Thứ Tư, ngày 16 tháng 7 năm 2014

One nation with many faces

New Zealanders of future will have multiple cultural identities and values, says report.


Stephen Kannangara with daughter Chloe, who has Irish, Dutch, Sinhalese and Singaporean blood and regards herself as Asian-Kiwi. Photo / Brett Phibbs

Singapore-born Chloe Kannangara is of Irish-Dutch and Singaporean-Sinhalese descent – but considers herself to be “half Asian, half Kiwi”.


The 18-year-old, a first-year student at the University of Auckland, said she doesn’t consider herself to be different because she has “lots of friends” who are of mixed ethnicities.


“I know Russian-Jews, Malay-Japanese, Chinese-Europeans … I don’t think being of mixed heritage makes me different, just unique,” said Miss Kannangara.


“Some people look at me and think I’m South American or Polynesian, but just because I’m born in Singapore, I consider myself to be half Asian, half Kiwi.”


Miss Kannangara moved to New Zealand with her father, Stephen, a Singaporean-Sinhalese, and mother, Anna, who is Irish-Dutch, when she was 1.


According to a new report that reviewed the latest Census figures, Miss Kannangara could be the face of New Zealand future.


Our Futures: Te Pae Tawhiti, released yesterday afternoon, said the country’s future would be one where many living here will have multiple “national” identities.


Seven key themes were identified for the report – diversity, population, growth, tangata whenua, migration, households and families, regional variation and work.


Professor Paul Spoonley, a member of the review panel, said New Zealand would become a country with multiple cultural identities and values. “We have many more people who come from different parts of the world and who therefore retain their own national identities as well as being New Zealanders.”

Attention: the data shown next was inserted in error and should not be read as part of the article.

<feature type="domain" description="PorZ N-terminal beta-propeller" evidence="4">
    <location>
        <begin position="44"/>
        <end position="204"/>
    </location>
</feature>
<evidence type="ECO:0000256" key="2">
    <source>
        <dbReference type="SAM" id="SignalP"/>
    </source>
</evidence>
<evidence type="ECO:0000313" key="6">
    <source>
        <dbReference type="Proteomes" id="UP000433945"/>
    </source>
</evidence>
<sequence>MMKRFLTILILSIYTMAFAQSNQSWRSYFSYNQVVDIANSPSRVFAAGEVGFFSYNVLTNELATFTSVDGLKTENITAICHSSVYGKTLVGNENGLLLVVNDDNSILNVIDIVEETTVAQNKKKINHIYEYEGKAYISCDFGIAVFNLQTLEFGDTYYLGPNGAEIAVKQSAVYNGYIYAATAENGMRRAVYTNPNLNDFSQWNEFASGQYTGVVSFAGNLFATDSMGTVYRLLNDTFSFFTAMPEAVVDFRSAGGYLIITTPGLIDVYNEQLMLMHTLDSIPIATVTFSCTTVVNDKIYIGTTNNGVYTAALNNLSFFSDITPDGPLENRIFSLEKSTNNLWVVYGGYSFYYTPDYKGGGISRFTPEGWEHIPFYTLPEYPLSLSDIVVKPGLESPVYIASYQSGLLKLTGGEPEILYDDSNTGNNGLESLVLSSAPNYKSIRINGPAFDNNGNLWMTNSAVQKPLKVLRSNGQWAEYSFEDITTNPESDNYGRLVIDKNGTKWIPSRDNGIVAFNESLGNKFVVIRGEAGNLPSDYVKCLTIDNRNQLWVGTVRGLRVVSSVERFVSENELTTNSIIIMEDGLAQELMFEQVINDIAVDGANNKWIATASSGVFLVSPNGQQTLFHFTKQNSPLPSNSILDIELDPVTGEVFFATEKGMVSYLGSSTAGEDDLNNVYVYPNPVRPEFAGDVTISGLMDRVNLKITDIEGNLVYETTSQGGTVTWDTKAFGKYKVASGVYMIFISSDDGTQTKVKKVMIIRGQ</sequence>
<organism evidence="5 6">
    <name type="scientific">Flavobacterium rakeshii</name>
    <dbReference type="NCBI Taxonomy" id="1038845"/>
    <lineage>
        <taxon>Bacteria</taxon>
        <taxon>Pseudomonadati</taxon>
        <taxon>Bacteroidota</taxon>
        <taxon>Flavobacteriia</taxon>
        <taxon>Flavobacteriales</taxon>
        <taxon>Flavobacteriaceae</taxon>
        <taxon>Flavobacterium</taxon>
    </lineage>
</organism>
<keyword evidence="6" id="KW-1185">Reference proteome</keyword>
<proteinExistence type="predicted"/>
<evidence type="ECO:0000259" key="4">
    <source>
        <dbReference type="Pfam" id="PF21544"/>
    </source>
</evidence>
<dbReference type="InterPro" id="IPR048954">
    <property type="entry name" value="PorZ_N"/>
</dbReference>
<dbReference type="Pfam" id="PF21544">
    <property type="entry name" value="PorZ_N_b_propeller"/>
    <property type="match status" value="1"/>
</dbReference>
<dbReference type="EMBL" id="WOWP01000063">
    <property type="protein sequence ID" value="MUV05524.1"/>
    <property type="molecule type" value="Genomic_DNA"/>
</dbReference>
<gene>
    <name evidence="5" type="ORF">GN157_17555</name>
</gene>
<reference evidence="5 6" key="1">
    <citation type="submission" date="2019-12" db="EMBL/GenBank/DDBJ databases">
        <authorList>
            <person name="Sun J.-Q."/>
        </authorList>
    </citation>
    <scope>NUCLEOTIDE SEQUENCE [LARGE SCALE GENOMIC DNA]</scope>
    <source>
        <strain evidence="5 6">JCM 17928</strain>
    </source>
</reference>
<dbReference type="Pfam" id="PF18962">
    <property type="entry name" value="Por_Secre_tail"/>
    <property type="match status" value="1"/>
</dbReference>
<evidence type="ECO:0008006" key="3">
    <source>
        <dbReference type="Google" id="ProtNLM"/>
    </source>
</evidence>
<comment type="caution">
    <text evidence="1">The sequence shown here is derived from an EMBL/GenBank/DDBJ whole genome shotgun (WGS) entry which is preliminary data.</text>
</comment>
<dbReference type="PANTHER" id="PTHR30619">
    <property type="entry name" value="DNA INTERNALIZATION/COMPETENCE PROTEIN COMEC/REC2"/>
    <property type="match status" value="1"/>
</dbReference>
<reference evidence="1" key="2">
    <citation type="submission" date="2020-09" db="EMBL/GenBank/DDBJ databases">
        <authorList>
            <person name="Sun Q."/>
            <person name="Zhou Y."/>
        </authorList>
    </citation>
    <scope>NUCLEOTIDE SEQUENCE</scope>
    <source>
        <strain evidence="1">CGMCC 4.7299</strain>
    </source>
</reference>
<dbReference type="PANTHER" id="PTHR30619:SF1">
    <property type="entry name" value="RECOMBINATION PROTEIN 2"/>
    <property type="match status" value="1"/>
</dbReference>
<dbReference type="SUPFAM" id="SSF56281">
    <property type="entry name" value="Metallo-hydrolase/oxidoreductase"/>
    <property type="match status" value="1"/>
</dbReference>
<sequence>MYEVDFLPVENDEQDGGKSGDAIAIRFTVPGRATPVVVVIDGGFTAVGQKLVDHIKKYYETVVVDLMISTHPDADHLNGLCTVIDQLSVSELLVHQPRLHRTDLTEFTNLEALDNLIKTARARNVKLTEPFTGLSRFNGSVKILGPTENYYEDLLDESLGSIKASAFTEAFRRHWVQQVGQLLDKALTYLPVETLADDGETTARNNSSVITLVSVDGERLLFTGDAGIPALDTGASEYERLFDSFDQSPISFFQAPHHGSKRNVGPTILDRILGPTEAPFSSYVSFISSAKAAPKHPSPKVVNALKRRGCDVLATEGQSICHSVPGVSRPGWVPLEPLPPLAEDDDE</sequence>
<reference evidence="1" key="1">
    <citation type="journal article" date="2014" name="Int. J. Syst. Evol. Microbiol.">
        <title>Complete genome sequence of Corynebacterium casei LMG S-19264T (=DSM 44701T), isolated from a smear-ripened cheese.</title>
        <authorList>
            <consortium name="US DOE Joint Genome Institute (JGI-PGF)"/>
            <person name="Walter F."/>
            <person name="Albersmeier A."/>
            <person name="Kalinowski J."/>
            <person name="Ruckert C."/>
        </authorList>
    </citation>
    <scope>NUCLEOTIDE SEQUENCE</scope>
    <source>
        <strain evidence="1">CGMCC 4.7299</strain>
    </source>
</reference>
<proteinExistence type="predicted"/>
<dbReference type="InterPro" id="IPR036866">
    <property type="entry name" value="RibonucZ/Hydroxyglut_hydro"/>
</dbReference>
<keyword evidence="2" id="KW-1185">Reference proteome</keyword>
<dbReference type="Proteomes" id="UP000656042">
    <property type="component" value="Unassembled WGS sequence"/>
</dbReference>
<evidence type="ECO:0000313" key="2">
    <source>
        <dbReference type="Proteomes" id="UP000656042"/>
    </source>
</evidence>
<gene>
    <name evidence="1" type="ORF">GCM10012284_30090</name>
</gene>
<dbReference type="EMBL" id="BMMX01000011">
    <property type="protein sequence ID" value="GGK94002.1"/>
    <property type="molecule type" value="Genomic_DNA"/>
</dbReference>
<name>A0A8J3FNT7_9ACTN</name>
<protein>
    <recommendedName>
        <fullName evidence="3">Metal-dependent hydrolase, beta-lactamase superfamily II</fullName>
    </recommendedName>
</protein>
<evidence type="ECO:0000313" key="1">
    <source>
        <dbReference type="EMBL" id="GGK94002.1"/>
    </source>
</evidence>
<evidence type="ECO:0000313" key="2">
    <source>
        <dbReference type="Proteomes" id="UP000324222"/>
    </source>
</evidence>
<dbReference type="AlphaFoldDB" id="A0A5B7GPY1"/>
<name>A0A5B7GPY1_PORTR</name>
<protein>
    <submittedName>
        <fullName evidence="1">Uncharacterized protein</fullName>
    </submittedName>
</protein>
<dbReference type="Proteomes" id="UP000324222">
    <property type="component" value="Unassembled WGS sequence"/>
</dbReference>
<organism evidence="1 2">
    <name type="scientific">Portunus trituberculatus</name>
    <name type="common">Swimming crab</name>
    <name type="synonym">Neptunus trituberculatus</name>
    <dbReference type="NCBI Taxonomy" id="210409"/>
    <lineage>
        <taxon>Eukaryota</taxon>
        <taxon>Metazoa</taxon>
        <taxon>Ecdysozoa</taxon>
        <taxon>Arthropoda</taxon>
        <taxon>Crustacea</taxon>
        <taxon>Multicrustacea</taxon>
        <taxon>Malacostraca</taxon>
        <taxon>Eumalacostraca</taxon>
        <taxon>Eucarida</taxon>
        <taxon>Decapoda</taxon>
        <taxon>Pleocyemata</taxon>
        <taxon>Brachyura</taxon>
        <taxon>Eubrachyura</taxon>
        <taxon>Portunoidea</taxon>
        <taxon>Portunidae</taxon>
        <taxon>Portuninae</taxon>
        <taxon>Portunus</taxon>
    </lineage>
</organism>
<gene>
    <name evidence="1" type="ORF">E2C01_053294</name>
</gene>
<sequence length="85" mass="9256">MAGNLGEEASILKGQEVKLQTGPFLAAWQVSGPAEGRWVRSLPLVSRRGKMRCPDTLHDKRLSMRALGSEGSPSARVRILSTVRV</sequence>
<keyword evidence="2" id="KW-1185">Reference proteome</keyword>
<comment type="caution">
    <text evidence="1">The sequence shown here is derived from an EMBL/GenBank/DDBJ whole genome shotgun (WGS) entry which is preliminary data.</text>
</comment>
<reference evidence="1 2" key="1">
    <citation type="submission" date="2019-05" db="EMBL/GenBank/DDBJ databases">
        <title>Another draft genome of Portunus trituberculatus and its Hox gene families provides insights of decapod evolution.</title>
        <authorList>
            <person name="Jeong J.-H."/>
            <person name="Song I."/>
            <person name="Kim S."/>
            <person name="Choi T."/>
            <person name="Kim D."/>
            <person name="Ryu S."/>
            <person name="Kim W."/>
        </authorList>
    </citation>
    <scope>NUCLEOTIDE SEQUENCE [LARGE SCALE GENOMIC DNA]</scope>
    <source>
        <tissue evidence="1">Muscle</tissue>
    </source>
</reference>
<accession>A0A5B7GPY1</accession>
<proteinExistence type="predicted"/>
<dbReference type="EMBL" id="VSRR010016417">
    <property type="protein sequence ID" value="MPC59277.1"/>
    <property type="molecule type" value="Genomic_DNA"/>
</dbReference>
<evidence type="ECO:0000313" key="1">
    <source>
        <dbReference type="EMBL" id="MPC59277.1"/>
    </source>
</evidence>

“We are also seeing more people who have mixed parentage and who can claim multiple identities, and of course New Zealand Census allows for multiple identities, which again is unusual.”


Professor Spoonley said this was partly because New Zealand had one of the most relaxed attitudes to dual citizenship and visa waiver arrangements of any country.


Authors of the review said New Zealand’s population growth was also likely to be entirely dependent on immigration.


In the last 20 years the country had become diverse in new ways, with increasing migration from Asia and an increasing population of overseas-born people.


The study found Maori culture and institutions continued to endure and evolve, but the maintenance of Te Reo Maori would face challenges.


Between 2006 and 2013, Auckland accounted for over half the population growth, while internal migration between regions decelerated.


Employment was also changing in terms of location, occupation and industries, accompanied by changes in labour supply, in part because of the ageing of the population and reliance on immigrant labour.


Panel chairman Professor Gary Hawke said the multi-disciplinary review focused on the big picture.


Our Futures: Te Pae Tawhiti
• NZ will become a country with multiple cultural identities and values.
• People are living and staying active longer, needing income for longer.
• Maintenance of te reo Maori will be a challenge.
• More will be coming from Asia.
• Rise in two-family households.
• Auckland accounted for over half of population growth.
• Work will change because of ageing population and reliance on migrant labour.
Source: the Royal Society of New Zealand).


- NZ Herald



One nation with many faces

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